Here are my notes on the issue:
There is an essay called Traces of the Ebionean Gospel, by L Wallace
, that you can read here:
http://www.jstor.org/stable/3262461?log ... b_contents
The author proposes that a saying by Rabbi Gamaliel in the Talmud is used against the Ebionites (and not itself an Ebionite saying). Wallace points to the story of Imma Shalom (that you can read here: http://www.jewishvirtuallibrary.org/imma-shalom
), where a Christian judge says that the Law is superseded by the Gospel, and then Gamaliel says that in the Gospel, Jesus says he did not come to overturn the law, referring to a quote in Matthew. Wallace sees the judge's reaction as Ebionite, but I am not sure of this. It seems to me that there is a sense in which in Christianity the Law is superseded, and in another sense in which it is not. Tertullian writes about the disposal of the law as designed by the disposition/desire of the Creator, and that the spiritual worship aspect of the Law remains in force.
Wallace notes though that this same section of the Talmud, B. Shabbat 116, sees a difference between "Ebionites" and "Nazoreans". The story about Imma Shalom could be dealing with a special aspect of the Ebionites that distinguishes them from the Nazoreans. Wallace writes about the Ebionites: "In their opinion the system of the sacrifices as codified by the Jewish law had been supplanted by the baptism. For this reason they did not hesitate to be critical of the transmission of the OT, an attitude to which [the story of Imma Shalom] clearly testifies." However, I think that this doesn't well describe the views of the judge in the story. There, the judge saw the law as legitimate but superseded, whereas the Ebionite view was that the sacrifices were not legitimate in the first place. The Ebionites did not accept David or the prophets after him either.
Wallace also sees the story as referring to the judge as Ebionite because of the theme of division of a house. Wallace points to the book "Syrian Theophany", which says: that Jesus
dominates the whole world through these [words]: 'I have come to split, to bring down the sword and the split upon mankind'...[he] splits all the houses... so that some think the way he does, while the others oppose him...he taught the cause of the split of the souls, which would take place in the houses, as we have found it written somewhere in the Gospel, that is spread among Jews in the Hebrew tongue.
In the Ebionite Pseudo-Clementine writings, there is a discussion on dividing souls between male and female souls (eg. Adam vs. Eve), so I could see how the brother-sister dispute in the Talmudic story of Imma could be related to the Ebionite theory of dividing souls.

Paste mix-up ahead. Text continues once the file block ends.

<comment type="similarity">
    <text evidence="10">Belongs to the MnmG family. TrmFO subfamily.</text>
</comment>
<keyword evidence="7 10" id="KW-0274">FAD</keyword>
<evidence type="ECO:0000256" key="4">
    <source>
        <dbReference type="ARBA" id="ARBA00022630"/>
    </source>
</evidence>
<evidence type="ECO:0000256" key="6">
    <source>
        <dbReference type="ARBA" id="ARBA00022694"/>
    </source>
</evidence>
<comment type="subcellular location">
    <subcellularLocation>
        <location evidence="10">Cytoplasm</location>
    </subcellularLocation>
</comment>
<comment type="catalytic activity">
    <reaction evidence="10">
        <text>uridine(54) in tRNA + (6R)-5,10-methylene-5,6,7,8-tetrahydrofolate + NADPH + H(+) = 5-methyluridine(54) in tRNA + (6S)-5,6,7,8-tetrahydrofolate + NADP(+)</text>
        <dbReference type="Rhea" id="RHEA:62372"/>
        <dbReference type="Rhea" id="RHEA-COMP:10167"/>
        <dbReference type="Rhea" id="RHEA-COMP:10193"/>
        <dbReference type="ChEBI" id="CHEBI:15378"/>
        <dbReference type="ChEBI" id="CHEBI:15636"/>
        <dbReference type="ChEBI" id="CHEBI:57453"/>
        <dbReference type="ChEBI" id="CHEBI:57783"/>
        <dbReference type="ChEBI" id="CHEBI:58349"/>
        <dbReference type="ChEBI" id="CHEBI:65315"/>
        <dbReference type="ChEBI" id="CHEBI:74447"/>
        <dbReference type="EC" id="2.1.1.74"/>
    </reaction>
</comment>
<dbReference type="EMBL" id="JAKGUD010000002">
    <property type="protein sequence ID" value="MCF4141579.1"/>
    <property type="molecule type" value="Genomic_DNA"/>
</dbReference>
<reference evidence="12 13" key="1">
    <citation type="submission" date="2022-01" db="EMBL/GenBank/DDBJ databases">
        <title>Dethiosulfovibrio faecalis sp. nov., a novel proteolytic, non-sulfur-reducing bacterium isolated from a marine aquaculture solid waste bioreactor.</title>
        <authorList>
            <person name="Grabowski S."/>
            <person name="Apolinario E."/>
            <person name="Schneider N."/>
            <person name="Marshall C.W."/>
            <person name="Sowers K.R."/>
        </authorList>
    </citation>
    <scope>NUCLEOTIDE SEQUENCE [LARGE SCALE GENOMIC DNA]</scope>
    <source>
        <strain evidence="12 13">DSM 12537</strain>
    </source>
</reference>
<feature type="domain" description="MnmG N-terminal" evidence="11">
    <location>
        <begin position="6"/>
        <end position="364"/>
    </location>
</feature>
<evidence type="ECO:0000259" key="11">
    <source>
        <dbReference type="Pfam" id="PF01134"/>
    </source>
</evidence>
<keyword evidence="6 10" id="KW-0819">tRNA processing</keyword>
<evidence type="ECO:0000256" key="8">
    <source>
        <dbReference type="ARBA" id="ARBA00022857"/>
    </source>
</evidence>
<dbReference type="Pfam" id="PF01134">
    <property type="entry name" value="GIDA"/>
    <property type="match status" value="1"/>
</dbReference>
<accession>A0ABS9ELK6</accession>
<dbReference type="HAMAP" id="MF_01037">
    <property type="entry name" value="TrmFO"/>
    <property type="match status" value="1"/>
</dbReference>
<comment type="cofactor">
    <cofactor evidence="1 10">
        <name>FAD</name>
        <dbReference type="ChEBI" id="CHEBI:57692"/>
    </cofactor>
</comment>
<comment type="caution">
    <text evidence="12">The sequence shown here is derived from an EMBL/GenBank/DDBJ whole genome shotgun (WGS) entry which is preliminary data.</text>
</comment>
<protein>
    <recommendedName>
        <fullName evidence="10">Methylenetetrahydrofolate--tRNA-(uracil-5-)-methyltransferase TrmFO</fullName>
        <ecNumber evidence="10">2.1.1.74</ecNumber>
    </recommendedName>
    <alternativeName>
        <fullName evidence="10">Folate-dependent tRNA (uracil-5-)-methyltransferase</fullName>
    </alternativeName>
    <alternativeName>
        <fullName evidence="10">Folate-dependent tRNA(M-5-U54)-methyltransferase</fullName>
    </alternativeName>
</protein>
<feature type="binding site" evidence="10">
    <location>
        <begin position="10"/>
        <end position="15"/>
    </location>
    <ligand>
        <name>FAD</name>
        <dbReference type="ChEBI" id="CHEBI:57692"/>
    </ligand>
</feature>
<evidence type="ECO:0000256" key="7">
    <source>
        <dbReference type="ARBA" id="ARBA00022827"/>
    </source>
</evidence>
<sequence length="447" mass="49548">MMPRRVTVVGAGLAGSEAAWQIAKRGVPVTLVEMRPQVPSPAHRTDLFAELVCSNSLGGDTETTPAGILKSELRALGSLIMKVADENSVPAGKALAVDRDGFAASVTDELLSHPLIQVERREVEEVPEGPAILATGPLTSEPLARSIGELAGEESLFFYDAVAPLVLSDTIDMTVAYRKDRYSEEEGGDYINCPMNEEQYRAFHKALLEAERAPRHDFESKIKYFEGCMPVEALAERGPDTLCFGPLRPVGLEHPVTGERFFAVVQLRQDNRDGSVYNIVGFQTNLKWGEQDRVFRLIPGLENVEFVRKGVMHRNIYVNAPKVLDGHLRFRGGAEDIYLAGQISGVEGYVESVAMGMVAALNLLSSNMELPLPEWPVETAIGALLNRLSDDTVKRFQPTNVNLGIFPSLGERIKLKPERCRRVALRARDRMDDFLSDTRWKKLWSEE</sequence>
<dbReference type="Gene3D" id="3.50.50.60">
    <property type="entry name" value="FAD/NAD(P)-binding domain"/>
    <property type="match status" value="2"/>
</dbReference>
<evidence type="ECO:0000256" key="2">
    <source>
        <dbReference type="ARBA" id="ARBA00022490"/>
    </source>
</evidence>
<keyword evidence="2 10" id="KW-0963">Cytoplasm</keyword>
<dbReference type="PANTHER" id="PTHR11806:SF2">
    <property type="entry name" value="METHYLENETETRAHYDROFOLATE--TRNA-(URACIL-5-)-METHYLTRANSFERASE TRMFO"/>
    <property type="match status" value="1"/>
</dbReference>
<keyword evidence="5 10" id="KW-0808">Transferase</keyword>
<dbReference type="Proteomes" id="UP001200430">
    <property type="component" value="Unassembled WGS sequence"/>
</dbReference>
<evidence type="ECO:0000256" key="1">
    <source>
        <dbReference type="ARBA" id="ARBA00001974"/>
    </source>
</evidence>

Wallace mentions an idea that the saying in Matthew 5, "Neither do people light a lamp and put it under a bowl. Instead they put it on its stand, and it gives light to everyone in the house",
or a similar Jewish saying not to put a lamp under a bushel, has been changed at the end of the story in the Talmud to Gamalie's "The ass knocked over the lamp". To clarify, this is not an Ebionite saying, but one that the Talmud story used against Christianity.
So first, Santos is incorrect if he wrote in his book (that you read) that Wallace thinks this is an Ebionite saying. The whole point of Wallace's essay was to describe the proverb as anti-Ebionite.
Second, I doubt that the judge in the Talmud story was Ebionite and not just Christian.
1. Wallace thinks the judge was Ebionite because elsewhere this Talmud section differentiates Ebionites from Nazoreans.
But the Talmud story doesn't say if the judge was Ebionite or Nazorean.
2. Wallace also thinks that the judge was Ebionite because the judge talks about the gospel superseding the old law. However, the supersession of the Law, at least in some sense, was a mainstream Christian belief as laid out by Tertullian and the apostle Paul (Hebrews 8:13). In contrast, the vegetarian Ebionites said that they didn't even believe that parts of the law like sacrifice were valid in the first place, whereas other parts of the Mosaic ritual covenant they still ritually observed. The Ebionite ideology therefore was definitely not supersessionist.
There is a very common confusion in academic circles between Biblical Christianity's "Supersessionism" (belief that the Torah has in some ways been superseded) and Marcion's and others' belief that the Torah or parts of it were never valid int he first place.
3. Wallace sees the Talmud story about dividing inheritance between a sister and a brother as Ebionite because it talks about dividing a house based on religious fractions. However, the gospel itself talks about how religion divides houses, so I don't find this Talmud story about the judge as particularly Ebionite
for this reason either.